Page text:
The Didact's Best Albums of 2015

As I did with books, so I will do with albums that I listened to and purchased this year. In descending order, here are my 5 favourite albums that I listened to this year. Note that one of the albums listed below was actually released in 2013, not 2015; the rest, however, are quite current.

1. IRON MAIDEN - The Book of Souls
It should come as absolutely no surprise to anyone that my favourite album of the year was one made by the greatest band of all time. This album is easily the best that the band has released for 25 years. It has everything- the fast and furious rock tracks, the epic proggy tracks, real experimentation with MAIDEN's hugely successful time-tested formula, incredible musicianship, terrific songwriting, and a monumental display of vocal pyrotechnics from Bruce Dickinson. The last track on this album, "Empire of the Clouds", is to my mind the finest song the band has ever composed. I cannot wait to hear them play songs from this magnum opus live in 2016.

2. DETHKLOK - Metalocalypse: The Doomstar Requiem
This album doubles as the biggest surprise that I came across in 2015. The first time I tried to listen to it, I thought it was completely naff and gave up after the first two tracks. But then I gave it an honest listen, all the way through, and was stunned to discover that it is brilliant. Everything about it is extraordinary- the storytelling, the songwriting, the musicianship, the production values.

3. HELLOWEEN - My God Given Right

Without question the best album that HELLOWEEN has released since Keeper Pt. 3, waaaaaaaay back in 2004 or thereabouts. This album sticks to the formula of 7 Sinners and Straight Out of Hell, but adds tighter songwriting, better musicianship, and an age-defying sense of fun. This is the album that declares to the world that German power metal simply cannot be done better by anyone else.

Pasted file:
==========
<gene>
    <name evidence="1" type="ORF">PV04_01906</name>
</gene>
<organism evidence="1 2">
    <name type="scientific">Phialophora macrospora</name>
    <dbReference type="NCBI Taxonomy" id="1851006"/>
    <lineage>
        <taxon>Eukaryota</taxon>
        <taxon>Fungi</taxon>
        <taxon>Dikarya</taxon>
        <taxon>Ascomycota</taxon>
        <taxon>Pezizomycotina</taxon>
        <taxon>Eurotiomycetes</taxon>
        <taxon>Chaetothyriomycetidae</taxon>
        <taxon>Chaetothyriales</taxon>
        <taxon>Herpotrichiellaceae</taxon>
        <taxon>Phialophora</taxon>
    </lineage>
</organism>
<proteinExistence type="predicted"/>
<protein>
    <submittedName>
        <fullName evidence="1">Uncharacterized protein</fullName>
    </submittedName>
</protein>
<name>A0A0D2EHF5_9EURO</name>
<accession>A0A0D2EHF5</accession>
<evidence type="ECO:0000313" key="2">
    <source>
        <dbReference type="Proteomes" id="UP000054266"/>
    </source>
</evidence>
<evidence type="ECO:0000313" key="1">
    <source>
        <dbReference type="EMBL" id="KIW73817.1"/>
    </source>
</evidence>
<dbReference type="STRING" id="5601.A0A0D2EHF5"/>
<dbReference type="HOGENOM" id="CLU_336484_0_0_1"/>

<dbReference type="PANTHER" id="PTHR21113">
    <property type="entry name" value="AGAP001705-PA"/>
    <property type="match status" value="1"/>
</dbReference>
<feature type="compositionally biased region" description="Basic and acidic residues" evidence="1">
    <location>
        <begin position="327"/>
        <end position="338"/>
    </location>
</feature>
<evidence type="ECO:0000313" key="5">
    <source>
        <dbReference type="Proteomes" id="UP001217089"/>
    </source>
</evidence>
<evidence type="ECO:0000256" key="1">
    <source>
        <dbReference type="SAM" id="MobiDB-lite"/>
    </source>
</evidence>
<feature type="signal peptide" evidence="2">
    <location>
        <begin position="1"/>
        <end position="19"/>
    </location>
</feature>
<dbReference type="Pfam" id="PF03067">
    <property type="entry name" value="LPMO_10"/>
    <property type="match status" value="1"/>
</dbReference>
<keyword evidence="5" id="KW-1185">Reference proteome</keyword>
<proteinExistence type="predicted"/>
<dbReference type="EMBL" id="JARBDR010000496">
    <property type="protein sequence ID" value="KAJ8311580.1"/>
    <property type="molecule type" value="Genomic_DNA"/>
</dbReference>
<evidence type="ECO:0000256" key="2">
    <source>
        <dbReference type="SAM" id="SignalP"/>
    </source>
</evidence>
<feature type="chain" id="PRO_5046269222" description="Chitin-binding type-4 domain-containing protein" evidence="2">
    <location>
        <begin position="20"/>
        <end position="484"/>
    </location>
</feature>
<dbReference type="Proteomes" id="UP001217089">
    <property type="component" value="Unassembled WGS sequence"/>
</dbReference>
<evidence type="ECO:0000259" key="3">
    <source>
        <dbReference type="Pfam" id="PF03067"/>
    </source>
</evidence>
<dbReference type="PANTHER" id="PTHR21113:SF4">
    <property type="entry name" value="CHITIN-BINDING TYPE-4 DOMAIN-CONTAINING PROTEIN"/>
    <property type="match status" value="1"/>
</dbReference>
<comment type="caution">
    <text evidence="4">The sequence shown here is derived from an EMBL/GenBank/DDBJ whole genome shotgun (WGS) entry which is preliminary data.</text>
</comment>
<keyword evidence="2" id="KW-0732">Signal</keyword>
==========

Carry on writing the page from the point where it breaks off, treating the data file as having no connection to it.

4. BLIND GUARDIAN - Beyond the Red Mirror
BG have come a very long way since Battalions of Fear from way back in the 80s. Their signature sound, which involves many layers of overdubbing to make it sound as though you're listening to an entire army of guitarists and singers, has been updated to include orchestral stylings and choruses in the modern era. While this album is still nowhere near as brilliant as the legendary A Night at the Opera, it is still a fantastic piece of work with several truly great songs. The album never feels tired or bloated, and while the songwriting suffers a little toward the end of the album, it is still a work of undeniable and remarkable excellence.

A new HALO game must, by definition, come with a phenomenal soundtrack. The two concepts are so closely tied together that the lack of an epic and brilliant soundtrack will easily destroy a HALO game's reputation. Thus far, every HALO game ever released has lived up to that requirement. HALO 5: Guardians is no exception. I had feared that the loss of Neil Davidge as the primary composer of HALO music after H4 would be a serious blow for the quality of H5, but my fears were misplaced. Kazuma Junnouchi was clearly up to the task, and then some, of composing memorable, moving, and epic music that would perfectly blend both the classic HALO soundtracks of Martin O'Donnell and Michael Salvatori and the newer, electronica-heavy direction of Neil Davidge. I did not expect this soundtrack to be as good and as forward-looking as it is, but I have thoroughly enjoyed listening to it.

Honourable Mentions


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